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  1. Abstract

    Multiyear turbulence measurements from oceanographic moorings in equatorial Atlantic and Pacific cold tongues reveal similarities in deep cycle turbulence (DCT) beneath the mixed layer (ML) and above the Equatorial Undercurrent (EUC) core. Diurnal composites of turbulence kinetic energy dissipation rate,ϵ, clearly show the diurnal cycles of turbulence beneath the ML in both cold tongues. Despite differences in surface forcing, EUC strength and core depth DCT occurs, and is consistent in amplitude and timing, at all three sites. Time‐mean values ofϵat 30 m depth are nearly identical at all three sites. Variations of averaged values ofϵin the deep cycle layer below 30 m range to a factor of 10 between sites. A proposed scaling in depth that isolates the deep cycle layers and ofϵby the product of wind stress and current shear collapses vertical profiles at all sites to within a factor of 2.

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  2. AMS (Ed.)
    Abstract Factors thought to influence deep cycle turbulence in the equatorial Pacific are examined statistically for their predictive capacity using a 13-year moored record that includes microstructure measurements of the turbulent kinetic energy dissipation rate. Wind stress and mean current shear are found to be most predictive of the dissipation rate. Those variables, together with the solar buoyancy flux and the diurnal mixed layer thickness, are combined to make a pair of useful parameterizations. The uncertainty in these predictions is typically 50% greater than the uncertainty in present-day in situ measurements. To illustrate the use of these parameterizations, the record of deep cycle turbulence, measured directly since 2005, is extended back to 1990 based on historical mooring data. The extended record is used to refine our understanding of the seasonal variation of deep cycle turbulence. 
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  3. Abstract In low winds (≲2 m s −1 ), diurnal warm layers form but shear in the near-surface jet is too weak to generate shear instability and mixing. In high winds (≳8ms −1 ), surface heat is rapidly mixed downward and diurnal warm layers do not form. Under moderate winds of 3–5 m s −1 , the jet persists for several hours in a state that is susceptible to shear instability. We observe low Richardson numbers of Ri ≈ 0.1 in the top 2 m between 10:00 and 16:00 local time (from 4 h after sunrise to 2 h before sunset). Despite Ri being well below the Ri = 1/4 threshold, instabilities do not grow quickly, nor do they overturn. The stabilizing influence of the sea surface limits growth, a result demonstrated by both linear stability analysis and two-dimensional simulations initialized from observed profiles. In some cases, growth rates are sufficiently small (≪1 h −1 ) that mixing is not expected even though Ri < 1/4. This changes around 16:00–17:00. Thereafter, convective cooling causes the region of unstable flow to move downward, away from the surface. This allows shear instabilities to grow an order of magnitude faster and mix effectively. We corroborate the overall observed diurnal cycle of instability with a freely evolving, two-dimensional simulation that is initialized from rest before sunrise.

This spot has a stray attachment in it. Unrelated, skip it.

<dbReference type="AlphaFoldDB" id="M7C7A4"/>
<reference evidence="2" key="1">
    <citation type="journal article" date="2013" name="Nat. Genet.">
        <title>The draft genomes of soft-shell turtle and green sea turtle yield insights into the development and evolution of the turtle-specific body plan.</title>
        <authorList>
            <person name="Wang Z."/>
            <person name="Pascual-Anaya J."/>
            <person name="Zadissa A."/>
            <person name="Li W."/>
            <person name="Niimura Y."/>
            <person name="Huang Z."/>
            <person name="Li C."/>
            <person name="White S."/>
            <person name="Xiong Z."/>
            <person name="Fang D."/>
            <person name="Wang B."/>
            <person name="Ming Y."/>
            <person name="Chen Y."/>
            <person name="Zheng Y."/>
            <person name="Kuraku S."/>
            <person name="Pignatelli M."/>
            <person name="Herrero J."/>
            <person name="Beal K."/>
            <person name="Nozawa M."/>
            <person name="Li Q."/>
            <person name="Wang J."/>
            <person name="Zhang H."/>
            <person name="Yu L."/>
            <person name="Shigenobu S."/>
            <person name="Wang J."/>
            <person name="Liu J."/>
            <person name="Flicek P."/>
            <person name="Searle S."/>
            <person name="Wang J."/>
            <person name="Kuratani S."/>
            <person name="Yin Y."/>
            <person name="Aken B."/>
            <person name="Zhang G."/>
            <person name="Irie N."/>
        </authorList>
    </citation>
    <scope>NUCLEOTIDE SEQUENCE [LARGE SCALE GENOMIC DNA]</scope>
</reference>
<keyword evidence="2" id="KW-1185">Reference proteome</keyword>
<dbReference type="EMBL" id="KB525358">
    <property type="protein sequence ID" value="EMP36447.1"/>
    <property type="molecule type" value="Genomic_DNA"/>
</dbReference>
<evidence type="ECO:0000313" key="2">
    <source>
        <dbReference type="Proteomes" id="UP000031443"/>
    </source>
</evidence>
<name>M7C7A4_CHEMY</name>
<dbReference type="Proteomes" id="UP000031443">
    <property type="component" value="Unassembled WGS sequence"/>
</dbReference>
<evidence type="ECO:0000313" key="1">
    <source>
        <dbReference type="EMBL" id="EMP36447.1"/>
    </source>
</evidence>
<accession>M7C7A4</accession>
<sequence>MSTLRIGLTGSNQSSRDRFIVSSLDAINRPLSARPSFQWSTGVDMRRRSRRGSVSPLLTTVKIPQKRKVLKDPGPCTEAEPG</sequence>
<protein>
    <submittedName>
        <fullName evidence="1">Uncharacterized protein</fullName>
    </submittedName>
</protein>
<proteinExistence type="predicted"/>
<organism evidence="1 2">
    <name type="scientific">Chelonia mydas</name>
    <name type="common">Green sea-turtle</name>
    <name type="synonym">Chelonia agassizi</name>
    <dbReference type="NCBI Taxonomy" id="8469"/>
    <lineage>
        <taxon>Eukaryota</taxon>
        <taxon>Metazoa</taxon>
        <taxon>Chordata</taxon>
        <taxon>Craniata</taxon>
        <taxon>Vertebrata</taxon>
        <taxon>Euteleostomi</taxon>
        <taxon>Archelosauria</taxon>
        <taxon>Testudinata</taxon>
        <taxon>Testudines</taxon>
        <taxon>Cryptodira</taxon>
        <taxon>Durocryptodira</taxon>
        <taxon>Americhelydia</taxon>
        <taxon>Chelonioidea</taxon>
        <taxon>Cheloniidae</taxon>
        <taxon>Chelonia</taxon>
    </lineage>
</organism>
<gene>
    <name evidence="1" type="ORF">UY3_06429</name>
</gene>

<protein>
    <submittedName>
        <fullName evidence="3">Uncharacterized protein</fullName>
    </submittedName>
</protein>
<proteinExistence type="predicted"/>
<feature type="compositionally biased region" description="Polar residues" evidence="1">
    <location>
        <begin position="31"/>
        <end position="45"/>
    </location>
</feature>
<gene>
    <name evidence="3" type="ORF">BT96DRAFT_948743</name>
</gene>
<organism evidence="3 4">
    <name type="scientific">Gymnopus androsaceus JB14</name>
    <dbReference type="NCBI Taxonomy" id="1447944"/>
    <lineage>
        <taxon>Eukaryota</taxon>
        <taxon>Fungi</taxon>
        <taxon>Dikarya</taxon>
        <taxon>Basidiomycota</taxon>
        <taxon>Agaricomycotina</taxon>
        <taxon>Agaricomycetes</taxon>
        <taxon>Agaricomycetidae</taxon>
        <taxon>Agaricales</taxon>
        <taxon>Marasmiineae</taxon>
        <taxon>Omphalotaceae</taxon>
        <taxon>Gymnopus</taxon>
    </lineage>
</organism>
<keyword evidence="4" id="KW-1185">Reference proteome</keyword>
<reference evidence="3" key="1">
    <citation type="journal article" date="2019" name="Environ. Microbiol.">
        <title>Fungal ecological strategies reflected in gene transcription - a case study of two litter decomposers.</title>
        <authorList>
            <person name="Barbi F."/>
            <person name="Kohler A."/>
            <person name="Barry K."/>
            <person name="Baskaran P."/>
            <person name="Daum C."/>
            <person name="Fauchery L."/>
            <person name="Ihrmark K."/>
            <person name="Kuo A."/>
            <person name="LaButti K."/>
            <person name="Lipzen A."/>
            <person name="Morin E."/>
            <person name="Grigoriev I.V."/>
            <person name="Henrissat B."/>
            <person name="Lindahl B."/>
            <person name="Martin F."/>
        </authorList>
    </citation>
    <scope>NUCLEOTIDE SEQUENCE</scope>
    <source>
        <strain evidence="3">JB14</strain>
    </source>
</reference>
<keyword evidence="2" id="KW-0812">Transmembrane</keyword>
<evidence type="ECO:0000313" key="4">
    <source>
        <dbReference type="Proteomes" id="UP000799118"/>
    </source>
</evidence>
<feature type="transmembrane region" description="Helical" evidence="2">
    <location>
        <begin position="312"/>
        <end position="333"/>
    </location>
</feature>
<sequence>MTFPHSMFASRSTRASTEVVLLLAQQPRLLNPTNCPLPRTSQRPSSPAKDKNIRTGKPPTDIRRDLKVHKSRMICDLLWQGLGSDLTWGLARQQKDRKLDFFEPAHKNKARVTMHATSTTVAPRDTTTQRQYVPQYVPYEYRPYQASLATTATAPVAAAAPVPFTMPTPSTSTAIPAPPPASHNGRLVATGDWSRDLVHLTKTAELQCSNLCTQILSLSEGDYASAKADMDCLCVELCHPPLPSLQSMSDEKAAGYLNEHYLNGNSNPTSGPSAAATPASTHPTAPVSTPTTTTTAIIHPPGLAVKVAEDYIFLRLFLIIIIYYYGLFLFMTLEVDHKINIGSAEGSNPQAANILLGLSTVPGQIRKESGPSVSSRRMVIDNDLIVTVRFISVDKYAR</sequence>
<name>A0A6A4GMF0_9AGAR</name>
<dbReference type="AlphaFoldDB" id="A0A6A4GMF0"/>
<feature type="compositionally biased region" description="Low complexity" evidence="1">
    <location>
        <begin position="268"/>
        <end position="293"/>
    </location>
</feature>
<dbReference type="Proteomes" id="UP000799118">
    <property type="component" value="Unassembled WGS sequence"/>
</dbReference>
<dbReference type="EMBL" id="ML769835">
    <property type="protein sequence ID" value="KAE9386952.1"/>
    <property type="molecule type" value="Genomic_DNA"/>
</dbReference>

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  4. null (Ed.)
    Abstract The origins of an observed weakly sheared nonturbulent (laminar) layer (WSL), and a strongly sheared turbulent layer above the Equatorial Undercurrent core (UCL) in the eastern equatorial Pacific are studied, based mainly on the data from the Tropical Atmosphere and Ocean mooring array. Multiple-time-scale (from 3 to 25 days) equatorial waves were manifested primarily as zonal velocity oscillations with the maximum amplitudes (from 10 to 30 cm s −1 ) occurring at different depths (from the surface to 85-m depths) above the seasonal thermocline. The subsurface-intensified waves led to vertically out-of-phase shear variations in the upper thermocline via destructive interference with the seasonal zonal flow, opposing the tendency for shear instability. These waves were also associated with depth-dependent, multiple-vertical-scale stratification variations, with phase lags of π /2 or π , further altering stability of the zonal current system to vertical shear. The WSL and UCL were consequently formed by coupling of multiple equatorial waves with differing phases, particularly of the previously identified equatorial mode and subsurface mode tropical instability waves (with central period of 17 and 20 days, respectively, in this study), and subsurface-intensified waves with central periods of 6, 5, and 12 days and velocity maxima at 45-, 87-, and 40-m depths, respectively. In addition, a wave-like feature with periods of 50–90 days enhanced the shear throughout the entire UCL. WSLs and UCLs seem to emerge without a preference for particular tropical instability wave phases. The generation mechanisms of the equatorial waves and their joint impacts on thermocline mixing remain to be elucidated. 
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  5. The mixing efficiency of stratified turbulence in geophysical fluids has been the subject of considerable controversy. A simple parameterization, devised decades ago when empirical knowledge was scarce, has held up remarkably well. The parameterization rests on the assumption that the flux coefficient Γ has the uniform value 0.2. This note provides a physical explanation for Γ = 0.2 in terms of the “marginal instability” property of forced stratified shear flows, and also sketches a path toward improving on that simple picture by examining cases where it fails. 
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